United States District Court, E.D. Missouri, Northern Division
TERRY G. WATSON, Plaintiff,
KAREY L. WITTY, et al., Defendants.
OPINION, MEMORANDUM AND ORDER
EDWARD AUTREY UNITED STATES DISTRICT JUDGE.
prisoner civil rights case, defendants Dr. Ashok Chada, Dr.
Paul Jones and Katherine Barton move for summary judgment on
the grounds that plaintiff failed to properly exhaust
available administrative remedies. After reviewing the
evidence and the arguments, the Court will grant
survive a motion to dismiss under Rule 12(b)(6), ''a
civil rights complaint must contain facts which state a claim
as a matter of law and must not be conclusory.''
Gregory v. Dillards, Inc., 565 F.3d 464, 473 (8th
Cir. 2009) (en banc) (quotations and citation omitted). AA
plaintiff must assert facts that affirmatively and plausibly
suggest that the pleader has the right he claims rather than
facts that are merely consistent with such a right.''
Id. (quotations and citation omitted).
''While a plaintiff need not set forth detailed
factual allegations or specific facts that describe the
evidence to be presented, the complaint must include
sufficient factual allegations to provide the grounds on
which the claim rests.'' Id. (quotations and
56(c) provides that summary judgment shall be entered
''if the pleadings, depositions, answers to
interrogatories, and admissions on file, together with the
affidavits, if any, show that there is no genuine issue as to
any material fact and that the moving party is entitled to a
judgment as a matter of law.'' In ruling on a motion
for summary judgment, the court is required to view the facts
in the light most favorable to the non-moving party and must
give that party the benefit of all reasonable inferences to
be drawn from the underlying facts. AgriStor Leasing v.
Farrow, 826 F.2d 732, 734 (8th Cir. 1987). The moving
party bears the burden of showing both the absence of a
genuine issue of material fact and his entitlement to
judgment as a matter of law. Anderson v. Liberty Lobby,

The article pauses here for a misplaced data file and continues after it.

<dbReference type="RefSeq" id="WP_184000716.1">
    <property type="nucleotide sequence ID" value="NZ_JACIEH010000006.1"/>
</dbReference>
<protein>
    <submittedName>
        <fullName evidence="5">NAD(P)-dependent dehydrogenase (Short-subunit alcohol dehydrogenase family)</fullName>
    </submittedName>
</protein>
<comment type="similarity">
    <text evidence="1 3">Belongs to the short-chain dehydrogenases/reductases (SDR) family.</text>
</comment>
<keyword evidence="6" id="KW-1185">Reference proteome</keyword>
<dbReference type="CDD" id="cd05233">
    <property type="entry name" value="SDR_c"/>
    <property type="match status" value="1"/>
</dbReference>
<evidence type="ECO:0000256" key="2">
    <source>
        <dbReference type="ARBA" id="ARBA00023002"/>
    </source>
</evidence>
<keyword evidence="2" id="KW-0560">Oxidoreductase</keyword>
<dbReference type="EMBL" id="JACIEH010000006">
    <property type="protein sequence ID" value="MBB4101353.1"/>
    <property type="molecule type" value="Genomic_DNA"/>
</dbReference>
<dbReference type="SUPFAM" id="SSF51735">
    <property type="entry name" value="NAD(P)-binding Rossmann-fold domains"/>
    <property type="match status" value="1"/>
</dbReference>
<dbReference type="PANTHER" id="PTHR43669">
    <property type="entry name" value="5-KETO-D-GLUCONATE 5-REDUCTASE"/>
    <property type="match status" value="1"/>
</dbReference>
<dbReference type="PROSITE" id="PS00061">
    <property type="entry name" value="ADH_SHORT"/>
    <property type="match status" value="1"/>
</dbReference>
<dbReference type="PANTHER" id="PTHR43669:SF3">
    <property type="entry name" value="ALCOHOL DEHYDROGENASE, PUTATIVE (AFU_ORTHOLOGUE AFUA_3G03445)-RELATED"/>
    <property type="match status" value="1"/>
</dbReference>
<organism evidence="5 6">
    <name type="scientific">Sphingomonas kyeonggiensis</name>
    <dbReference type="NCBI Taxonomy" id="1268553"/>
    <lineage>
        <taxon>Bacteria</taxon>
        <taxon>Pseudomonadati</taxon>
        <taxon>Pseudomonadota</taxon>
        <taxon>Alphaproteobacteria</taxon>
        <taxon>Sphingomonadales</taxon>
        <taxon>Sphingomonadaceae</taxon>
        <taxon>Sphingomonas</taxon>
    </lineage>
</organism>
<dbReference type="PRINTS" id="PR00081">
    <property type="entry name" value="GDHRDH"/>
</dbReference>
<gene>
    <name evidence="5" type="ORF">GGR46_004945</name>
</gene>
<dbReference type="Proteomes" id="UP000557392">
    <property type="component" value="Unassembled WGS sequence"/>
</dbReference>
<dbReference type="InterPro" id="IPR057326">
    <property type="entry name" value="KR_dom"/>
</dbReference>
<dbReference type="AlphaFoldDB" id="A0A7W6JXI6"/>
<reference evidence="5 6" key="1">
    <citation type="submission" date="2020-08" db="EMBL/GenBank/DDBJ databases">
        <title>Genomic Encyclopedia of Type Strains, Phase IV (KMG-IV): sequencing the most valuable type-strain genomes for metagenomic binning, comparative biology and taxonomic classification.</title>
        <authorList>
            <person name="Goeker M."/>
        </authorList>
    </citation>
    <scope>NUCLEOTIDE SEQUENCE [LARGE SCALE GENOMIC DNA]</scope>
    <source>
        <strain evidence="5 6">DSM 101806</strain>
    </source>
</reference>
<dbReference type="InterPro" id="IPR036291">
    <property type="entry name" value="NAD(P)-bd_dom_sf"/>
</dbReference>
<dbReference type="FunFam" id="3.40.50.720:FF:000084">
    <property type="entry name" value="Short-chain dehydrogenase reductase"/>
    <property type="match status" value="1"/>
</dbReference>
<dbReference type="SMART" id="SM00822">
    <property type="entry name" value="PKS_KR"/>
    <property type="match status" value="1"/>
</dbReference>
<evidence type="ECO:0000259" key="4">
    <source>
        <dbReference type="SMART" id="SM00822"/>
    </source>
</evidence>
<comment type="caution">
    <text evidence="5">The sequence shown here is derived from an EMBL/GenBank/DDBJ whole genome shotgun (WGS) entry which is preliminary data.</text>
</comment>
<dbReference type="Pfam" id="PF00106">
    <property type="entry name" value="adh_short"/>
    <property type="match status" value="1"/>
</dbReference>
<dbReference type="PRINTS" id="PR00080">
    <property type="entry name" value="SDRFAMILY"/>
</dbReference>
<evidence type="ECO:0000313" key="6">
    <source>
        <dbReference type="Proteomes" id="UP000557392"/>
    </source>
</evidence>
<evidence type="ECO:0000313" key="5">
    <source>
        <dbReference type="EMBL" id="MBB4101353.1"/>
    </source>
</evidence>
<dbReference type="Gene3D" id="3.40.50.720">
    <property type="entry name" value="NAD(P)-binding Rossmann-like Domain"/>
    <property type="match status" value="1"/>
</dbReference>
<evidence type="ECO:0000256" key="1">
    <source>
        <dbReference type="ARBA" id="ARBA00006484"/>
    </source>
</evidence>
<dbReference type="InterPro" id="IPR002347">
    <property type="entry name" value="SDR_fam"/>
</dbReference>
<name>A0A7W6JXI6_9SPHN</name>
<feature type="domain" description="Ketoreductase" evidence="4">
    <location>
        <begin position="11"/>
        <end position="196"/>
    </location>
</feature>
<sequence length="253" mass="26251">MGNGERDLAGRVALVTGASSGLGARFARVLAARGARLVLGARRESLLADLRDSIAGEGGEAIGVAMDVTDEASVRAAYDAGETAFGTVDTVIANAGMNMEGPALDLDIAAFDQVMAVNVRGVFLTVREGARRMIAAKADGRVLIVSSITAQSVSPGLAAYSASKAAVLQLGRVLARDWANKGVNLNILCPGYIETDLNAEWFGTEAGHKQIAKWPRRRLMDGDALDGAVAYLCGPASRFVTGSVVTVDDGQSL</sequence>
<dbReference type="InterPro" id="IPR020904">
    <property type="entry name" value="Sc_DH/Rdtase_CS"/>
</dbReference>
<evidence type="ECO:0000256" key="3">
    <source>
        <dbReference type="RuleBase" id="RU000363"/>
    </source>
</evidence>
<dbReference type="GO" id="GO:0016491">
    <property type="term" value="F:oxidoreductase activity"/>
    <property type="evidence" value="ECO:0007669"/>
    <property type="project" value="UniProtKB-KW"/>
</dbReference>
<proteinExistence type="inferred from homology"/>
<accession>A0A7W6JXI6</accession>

Inc., 477 U.S. 242 (1986); Matsushita Elec. Indus.
Co. v. Zenith Radio Corp., 475 U.S. 574, 586-87 (1986);
the moving party has met his burden, the non-moving party may
not rest on the allegations of his pleadings but must set
forth specific facts, by affidavit or other evidence, showing
that a genuine issue of material fact exists. Fed.R.Civ.P.
56(e). Anderson, 477 U.S. at 257; City of Mt.
Pleasant, Iowa v. Associated Elec. Coop., Inc., 838 F.2d
268, 273-74 (8th Cir. 1988). Rule 56(c) ''mandates
the entry of summary judgment, after adequate time for
discovery and upon motion, against a party who fails to make
a showing sufficient to establish the existence of an element
essential to that party's case, and on which that party
will bear the burden of proof at trial.'' Celotex
Corp. v. Catrett, 477 U.S. 317, 322 (1986).
an inmate at Moberly Correctional Center, brings this action
under 42 U.S.C. § 1983, as well as the Americans with
Disabilities Act (“ADA”). The Court did a
pre-service review of the action, pursuant to 28 U.S.C.
§ 1915, on March 9, 2017. In the pre-service review, the
Court found that plaintiff's claims for deliberate
indifference to his serious medical needs relative to his leg
and back issues survive review with respect to Dr. Ashok
Chada, Dr. Paul Jones and Katherine Barton. These defendants
are all current or former employees of Corizon, Inc. The